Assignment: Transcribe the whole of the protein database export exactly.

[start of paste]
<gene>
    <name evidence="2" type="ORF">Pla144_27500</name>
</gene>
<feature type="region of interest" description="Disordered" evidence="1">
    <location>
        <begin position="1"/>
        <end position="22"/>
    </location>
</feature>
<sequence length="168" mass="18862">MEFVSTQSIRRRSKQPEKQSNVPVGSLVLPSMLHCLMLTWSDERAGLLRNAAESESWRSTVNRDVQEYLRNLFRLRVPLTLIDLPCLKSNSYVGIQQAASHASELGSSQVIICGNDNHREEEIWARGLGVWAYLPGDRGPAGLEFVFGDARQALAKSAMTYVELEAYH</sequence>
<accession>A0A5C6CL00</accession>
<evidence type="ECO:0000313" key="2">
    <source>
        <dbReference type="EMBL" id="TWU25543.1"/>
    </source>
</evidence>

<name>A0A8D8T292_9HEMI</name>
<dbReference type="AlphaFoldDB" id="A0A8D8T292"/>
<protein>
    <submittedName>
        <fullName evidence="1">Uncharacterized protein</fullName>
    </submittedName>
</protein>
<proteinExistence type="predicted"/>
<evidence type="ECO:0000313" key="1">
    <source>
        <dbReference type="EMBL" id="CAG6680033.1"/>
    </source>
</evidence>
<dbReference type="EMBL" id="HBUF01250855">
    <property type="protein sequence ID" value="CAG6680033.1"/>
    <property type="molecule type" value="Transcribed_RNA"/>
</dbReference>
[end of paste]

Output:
<gene>
    <name evidence="2" type="ORF">Pla144_27500</name>
</gene>
<feature type="region of interest" description="Disordered" evidence="1">
    <location>
        <begin position="1"/>
        <end position="22"/>
    </location>
</feature>
<sequence length="168" mass="18862">MEFVSTQSIRRRSKQPEKQSNVPVGSLVLPSMLHCLMLTWSDERAGLLRNAAESESWRSTVNRDVQEYLRNLFRLRVPLTLIDLPCLKSNSYVGIQQAASHASELGSSQVIICGNDNHREEEIWARGLGVWAYLPGDRGPAGLEFVFGDARQALAKSAMTYVELEAYH</sequence>
<accession>A0A5C6CL00</accession>
<evidence type="ECO:0000313" key="2">
    <source>
        <dbReference type="EMBL" id="TWU25543.1"/>
    </source>
</evidence>

<name>A0A8D8T292_9HEMI</name>
<dbReference type="AlphaFoldDB" id="A0A8D8T292"/>
<protein>
    <submittedName>
        <fullName evidence="1">Uncharacterized protein</fullName>
    </submittedName>
</protein>
<proteinExistence type="predicted"/>
<evidence type="ECO:0000313" key="1">
    <source>
        <dbReference type="EMBL" id="CAG6680033.1"/>
    </source>
</evidence>
<dbReference type="EMBL" id="HBUF01250855">
    <property type="protein sequence ID" value="CAG6680033.1"/>
    <property type="molecule type" value="Transcribed_RNA"/>
</dbReference>